Thursday, August 11, 2005

The Thin Line Between Love And Hate

The Thin Line Between Love And Hate
Another great post from Kathy at Creating Passionate Users. In it, she points out that in order to have truly passionate users, you must inspire both love and hate.

"The most popular and well-loved companies, products, and causes have the strongest opponents."

When you have succeeded in creating truly passionate users, their passion will be so strong that it will piss some other folks off. And Kathy's message is that being hated is okay.

To be loved and hated is good. To be trapped in the zone of mediocrity is bad.

This insight is a bit uncomfortable for me, since I try not to be hated. Does that mean I'm doomed to the zone of mediocrity?

But then I consoled myself with the thought that I probably have lots of secret enemies that hate my guts.

Wednesday, August 10, 2005

Alternate Terms For "Cubicle"

Alternate Terms For "Cubicle"
I actually prefer cubes to offices--the open plan is far more collaborative. That being said, this list is really funny. Many thanks to Worthwhile for the pointer.

My personal favorite is "Fortress of Servitude," though "International Porn Downloading Headquarters" might better describe many cubes!

Tuesday, August 09, 2005

The Toasters Are Coming

The Toasters Are Coming
CMU demonstrated its new Gladiator Tactical Unmanned Ground Vehicle last Friday. While the Gladiator prototype is unarmed, the military has plans to equip it with machine guns and other weapons.

There's a pretty crappy-looking movie out, Stealth, about a robotic warplane that goes rogue. While the movie looks horrible, one of the characters makes a good point when he asks how we can justify not using robots in combat if we can reduce the number of soldiers who die as a result.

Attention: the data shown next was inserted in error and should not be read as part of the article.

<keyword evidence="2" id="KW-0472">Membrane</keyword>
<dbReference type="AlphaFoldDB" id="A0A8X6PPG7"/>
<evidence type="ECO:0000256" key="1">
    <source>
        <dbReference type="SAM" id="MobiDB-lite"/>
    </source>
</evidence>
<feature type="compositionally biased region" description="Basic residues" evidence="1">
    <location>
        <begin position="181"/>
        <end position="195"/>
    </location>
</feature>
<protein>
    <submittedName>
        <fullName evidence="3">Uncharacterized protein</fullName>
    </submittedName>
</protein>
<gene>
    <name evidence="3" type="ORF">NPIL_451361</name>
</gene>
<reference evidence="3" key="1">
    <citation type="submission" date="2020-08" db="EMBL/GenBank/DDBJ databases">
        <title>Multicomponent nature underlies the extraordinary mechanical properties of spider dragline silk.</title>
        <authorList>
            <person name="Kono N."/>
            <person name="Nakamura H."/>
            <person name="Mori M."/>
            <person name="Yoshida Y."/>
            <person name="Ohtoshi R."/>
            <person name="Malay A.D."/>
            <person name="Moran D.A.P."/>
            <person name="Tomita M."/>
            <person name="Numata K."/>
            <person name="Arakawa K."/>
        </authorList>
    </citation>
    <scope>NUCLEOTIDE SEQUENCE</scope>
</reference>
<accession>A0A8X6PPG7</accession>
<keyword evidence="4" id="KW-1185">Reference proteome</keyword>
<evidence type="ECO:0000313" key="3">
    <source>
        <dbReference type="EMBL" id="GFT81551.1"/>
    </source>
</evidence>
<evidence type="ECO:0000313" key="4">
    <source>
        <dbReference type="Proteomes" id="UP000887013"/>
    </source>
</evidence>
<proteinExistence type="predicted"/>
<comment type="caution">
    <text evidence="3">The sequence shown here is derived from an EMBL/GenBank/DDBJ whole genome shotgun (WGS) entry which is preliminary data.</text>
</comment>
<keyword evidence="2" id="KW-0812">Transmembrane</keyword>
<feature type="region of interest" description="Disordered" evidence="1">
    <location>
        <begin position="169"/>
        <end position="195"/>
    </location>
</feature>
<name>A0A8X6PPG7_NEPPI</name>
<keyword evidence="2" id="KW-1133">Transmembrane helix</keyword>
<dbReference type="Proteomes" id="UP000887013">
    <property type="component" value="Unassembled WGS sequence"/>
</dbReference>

I'm not sure, but I still can't help but get nervous as we edge closer and closer to self-willed fighting machines....

Sunday, August 07, 2005

Weird and Wonderful

Weird and Wonderful
In case you don't read BoingBoing, here are two interesting articles.

The first article, complete with video, describes how you can use small electric currents to actually control people's movements against their will. No Karl Rove jokes, please.

The second, far more profound posting, shows a photograph of a frozen lake of ice on the surface of Mars. We truly live in a enormous and beautiful universe.

The Man Who Saved Online Advertising

The Man Who Saved Online Advertising
John Battelle has a posted a neat little excerpt from his new book which describes how Bill Gross went about creating, whose pay-per-click model now generates the bulk of online advertising revenues.

Bill's insight was that some clicks were worth more than others, and that search engines were the best means of divining intention. The problem was that Bill needed a lot of advertisers to make his model work. The solution? Offer a minimum bid of $0.01 per click, far below what anyone else was offering.

Bill counted on being able to build enough momentum such that the bidding wars between advertisers would boost the average CPC beyond his cost of traffic acquisition.

Bill hoped that someday people would pay $2 per click.

Little did he realize that someday people would pay $100 per click, and that his creation would be propping up the value of the world's most valuable media company.

Not all of Bill's ideas worked, but you have to give him credit for this one!